Three-time president describes her unhappiness with the new team in a letter to long-time members. Wong Kim Hoh reports.
One voice had been silent in the controversy currently swirling around Singapore’s most well-known women’s group – that of stalwart and three-time president Constance Singam.
Yesterday afternoon, however, she broke her silence in a letter – marked confidential – to long-time members of the Association of Women for Action and Research (Aware).
She told them she had quit as adviser to the new executive committee steering the group. As immediate past president, Mrs Singam – under Aware’s Constitution – automatically earned an advisory role to the new committee.
The three-page letter, a copy of which was obtained by The Sunday Times, described her unhappiness with the new team, which took office after a leadership grab last month.
Mrs Singam, 72, wrote that although the team had publicly said that they would honour Aware’s founders and build on the good work of past members, their private behaviour suggested otherwise.
‘In private meetings, the exco showed a complete lack of respect for me, ignoring my advice and keeping me out of an exco meeting when I had the right to be there, as stated in the Constitution,’ wrote Mrs Singam who has served three terms as Aware president over the last 20 years.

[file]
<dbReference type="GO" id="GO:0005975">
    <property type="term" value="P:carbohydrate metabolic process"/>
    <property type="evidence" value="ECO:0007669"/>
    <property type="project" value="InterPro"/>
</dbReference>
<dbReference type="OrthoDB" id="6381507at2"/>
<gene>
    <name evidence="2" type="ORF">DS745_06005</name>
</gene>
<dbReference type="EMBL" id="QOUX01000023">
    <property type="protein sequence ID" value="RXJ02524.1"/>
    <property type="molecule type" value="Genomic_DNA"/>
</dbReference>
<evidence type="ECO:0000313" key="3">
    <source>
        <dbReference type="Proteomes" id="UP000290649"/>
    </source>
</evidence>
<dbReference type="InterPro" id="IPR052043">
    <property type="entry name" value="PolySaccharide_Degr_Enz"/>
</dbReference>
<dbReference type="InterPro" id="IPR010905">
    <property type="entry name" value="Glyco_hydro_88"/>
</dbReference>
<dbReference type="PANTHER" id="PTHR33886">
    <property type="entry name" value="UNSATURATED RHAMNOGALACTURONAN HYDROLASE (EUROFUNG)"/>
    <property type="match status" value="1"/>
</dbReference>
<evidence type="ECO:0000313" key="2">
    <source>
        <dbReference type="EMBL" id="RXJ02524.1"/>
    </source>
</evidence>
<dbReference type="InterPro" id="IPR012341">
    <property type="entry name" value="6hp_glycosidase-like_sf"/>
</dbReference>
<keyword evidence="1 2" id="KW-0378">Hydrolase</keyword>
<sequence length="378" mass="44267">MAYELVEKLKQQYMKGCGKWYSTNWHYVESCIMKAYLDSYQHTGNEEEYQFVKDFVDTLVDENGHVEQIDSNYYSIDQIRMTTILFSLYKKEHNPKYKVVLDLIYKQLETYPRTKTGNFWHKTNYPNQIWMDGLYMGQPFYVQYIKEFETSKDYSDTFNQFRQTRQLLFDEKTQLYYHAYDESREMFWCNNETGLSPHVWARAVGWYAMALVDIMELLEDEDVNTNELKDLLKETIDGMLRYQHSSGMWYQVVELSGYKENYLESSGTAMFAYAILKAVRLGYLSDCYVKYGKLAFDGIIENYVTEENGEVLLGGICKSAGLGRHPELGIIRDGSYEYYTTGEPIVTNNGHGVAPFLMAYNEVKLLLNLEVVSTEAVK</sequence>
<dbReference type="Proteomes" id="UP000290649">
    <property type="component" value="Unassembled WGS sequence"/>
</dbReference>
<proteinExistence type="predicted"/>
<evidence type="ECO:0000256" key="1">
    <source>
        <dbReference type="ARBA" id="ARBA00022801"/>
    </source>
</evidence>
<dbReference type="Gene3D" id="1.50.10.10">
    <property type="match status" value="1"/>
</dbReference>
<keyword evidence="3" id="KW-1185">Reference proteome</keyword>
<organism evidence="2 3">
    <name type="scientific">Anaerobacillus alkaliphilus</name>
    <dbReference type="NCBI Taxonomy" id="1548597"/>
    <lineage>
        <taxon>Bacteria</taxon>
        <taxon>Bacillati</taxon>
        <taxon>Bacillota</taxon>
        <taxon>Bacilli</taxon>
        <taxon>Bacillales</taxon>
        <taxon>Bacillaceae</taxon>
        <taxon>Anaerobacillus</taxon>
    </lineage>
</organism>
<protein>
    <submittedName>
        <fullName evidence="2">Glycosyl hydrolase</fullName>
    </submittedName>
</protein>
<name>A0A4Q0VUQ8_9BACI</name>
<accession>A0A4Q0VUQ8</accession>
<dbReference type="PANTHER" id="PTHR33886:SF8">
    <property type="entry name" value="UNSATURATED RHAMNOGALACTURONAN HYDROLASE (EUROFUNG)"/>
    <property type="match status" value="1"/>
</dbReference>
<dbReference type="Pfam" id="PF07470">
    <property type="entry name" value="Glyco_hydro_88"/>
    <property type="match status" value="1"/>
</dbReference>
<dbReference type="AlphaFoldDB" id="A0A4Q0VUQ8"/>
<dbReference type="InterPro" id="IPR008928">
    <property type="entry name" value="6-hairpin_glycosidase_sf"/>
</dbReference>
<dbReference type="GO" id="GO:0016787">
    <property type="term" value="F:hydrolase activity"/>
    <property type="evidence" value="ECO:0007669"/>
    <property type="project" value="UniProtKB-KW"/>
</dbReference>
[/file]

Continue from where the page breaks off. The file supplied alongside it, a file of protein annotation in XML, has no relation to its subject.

She told members that she was especially unhappy with the new exco’s proposal to replace all the heads of Aware’s sub-committees with exco members.
There are about half a dozen sub-groups in Aware working on various women’s issues such as ageing, singles, work life, and Cedaw (Convention on the Elimination of All Forms of Discrimination Against Women).
Former Nominated MP Braema Mathi was axed by e-mail last week as chair of Cedaw, a position she had held since 2004.
Mrs Singam wrote in her letter: ‘I protested and said it was Aware’s longstanding practice to give more women, especially young women, the opportunity to acquire leadership skills and empowering them through experiences in sub-committee work.’
The exco ignored her advice, she said.
When contacted, Mrs Singam confirmed that she has quit as Aware adviser and that she penned the letter.
She told The Sunday Times she was not abandoning ship.
‘I am still an Aware member. Being outside the exco gives me more freedom and right to speak up, assert and push for the work that Aware has done all these years.’
The events of the last few weeks, she admitted, have been traumatising.
On March 28, the group was taken over by unknown faces who joined Aware only in recent months.
The takeover was like a bolt out of the blue.
‘I spent the first two days crying. It makes you suddenly realise the danger of not being vigilant.’
However, she added: ‘But that’s not the nature of the society. It’s always been open and welcoming and I will continue to fight for it to be open and egalitarian.
‘I’m not going to be defensive. It has happened, it’s a hard lesson, but Aware will continue.’
Mrs Singam is aware that the old guard has been described as sore losers by some who pointed out that the new team was legitimately voted in.
‘Why are we sore losers? We are just fighting and defending our values.